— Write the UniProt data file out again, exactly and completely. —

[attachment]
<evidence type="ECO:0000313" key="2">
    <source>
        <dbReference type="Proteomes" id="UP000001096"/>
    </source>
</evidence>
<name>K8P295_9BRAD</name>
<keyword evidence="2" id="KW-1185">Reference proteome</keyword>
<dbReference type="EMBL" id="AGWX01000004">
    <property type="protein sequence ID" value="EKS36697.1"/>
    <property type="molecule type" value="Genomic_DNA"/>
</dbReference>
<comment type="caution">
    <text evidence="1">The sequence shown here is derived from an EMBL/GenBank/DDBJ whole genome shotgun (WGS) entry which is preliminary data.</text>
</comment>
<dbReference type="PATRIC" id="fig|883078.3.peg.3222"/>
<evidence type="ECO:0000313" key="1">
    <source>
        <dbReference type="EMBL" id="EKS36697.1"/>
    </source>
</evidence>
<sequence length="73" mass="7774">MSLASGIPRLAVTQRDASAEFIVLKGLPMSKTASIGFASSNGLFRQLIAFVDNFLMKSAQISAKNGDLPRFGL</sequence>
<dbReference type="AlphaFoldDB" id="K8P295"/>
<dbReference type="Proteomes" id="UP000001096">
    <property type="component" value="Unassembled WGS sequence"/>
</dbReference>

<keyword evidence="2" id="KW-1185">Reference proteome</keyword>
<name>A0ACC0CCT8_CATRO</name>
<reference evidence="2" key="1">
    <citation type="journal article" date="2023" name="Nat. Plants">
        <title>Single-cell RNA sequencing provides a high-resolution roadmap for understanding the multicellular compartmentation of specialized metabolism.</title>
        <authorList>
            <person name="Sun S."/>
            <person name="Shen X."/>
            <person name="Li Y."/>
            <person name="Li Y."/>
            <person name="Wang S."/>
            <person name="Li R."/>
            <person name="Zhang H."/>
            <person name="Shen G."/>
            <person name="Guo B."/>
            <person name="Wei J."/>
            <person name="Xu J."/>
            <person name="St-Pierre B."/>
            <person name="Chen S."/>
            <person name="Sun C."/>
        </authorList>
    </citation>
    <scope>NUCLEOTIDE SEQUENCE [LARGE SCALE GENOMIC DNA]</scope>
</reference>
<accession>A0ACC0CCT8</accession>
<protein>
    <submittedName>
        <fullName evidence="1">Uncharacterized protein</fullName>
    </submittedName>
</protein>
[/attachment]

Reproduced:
<evidence type="ECO:0000313" key="2">
    <source>
        <dbReference type="Proteomes" id="UP000001096"/>
    </source>
</evidence>
<name>K8P295_9BRAD</name>
<keyword evidence="2" id="KW-1185">Reference proteome</keyword>
<dbReference type="EMBL" id="AGWX01000004">
    <property type="protein sequence ID" value="EKS36697.1"/>
    <property type="molecule type" value="Genomic_DNA"/>
</dbReference>
<comment type="caution">
    <text evidence="1">The sequence shown here is derived from an EMBL/GenBank/DDBJ whole genome shotgun (WGS) entry which is preliminary data.</text>
</comment>
<dbReference type="PATRIC" id="fig|883078.3.peg.3222"/>
<evidence type="ECO:0000313" key="1">
    <source>
        <dbReference type="EMBL" id="EKS36697.1"/>
    </source>
</evidence>
<sequence length="73" mass="7774">MSLASGIPRLAVTQRDASAEFIVLKGLPMSKTASIGFASSNGLFRQLIAFVDNFLMKSAQISAKNGDLPRFGL</sequence>
<dbReference type="AlphaFoldDB" id="K8P295"/>
<dbReference type="Proteomes" id="UP000001096">
    <property type="component" value="Unassembled WGS sequence"/>
</dbReference>

<keyword evidence="2" id="KW-1185">Reference proteome</keyword>
<name>A0ACC0CCT8_CATRO</name>
<reference evidence="2" key="1">
    <citation type="journal article" date="2023" name="Nat. Plants">
        <title>Single-cell RNA sequencing provides a high-resolution roadmap for understanding the multicellular compartmentation of specialized metabolism.</title>
        <authorList>
            <person name="Sun S."/>
            <person name="Shen X."/>
            <person name="Li Y."/>
            <person name="Li Y."/>
            <person name="Wang S."/>
            <person name="Li R."/>
            <person name="Zhang H."/>
            <person name="Shen G."/>
            <person name="Guo B."/>
            <person name="Wei J."/>
            <person name="Xu J."/>
            <person name="St-Pierre B."/>
            <person name="Chen S."/>
            <person name="Sun C."/>
        </authorList>
    </citation>
    <scope>NUCLEOTIDE SEQUENCE [LARGE SCALE GENOMIC DNA]</scope>
</reference>
<accession>A0ACC0CCT8</accession>
<protein>
    <submittedName>
        <fullName evidence="1">Uncharacterized protein</fullName>
    </submittedName>
</protein>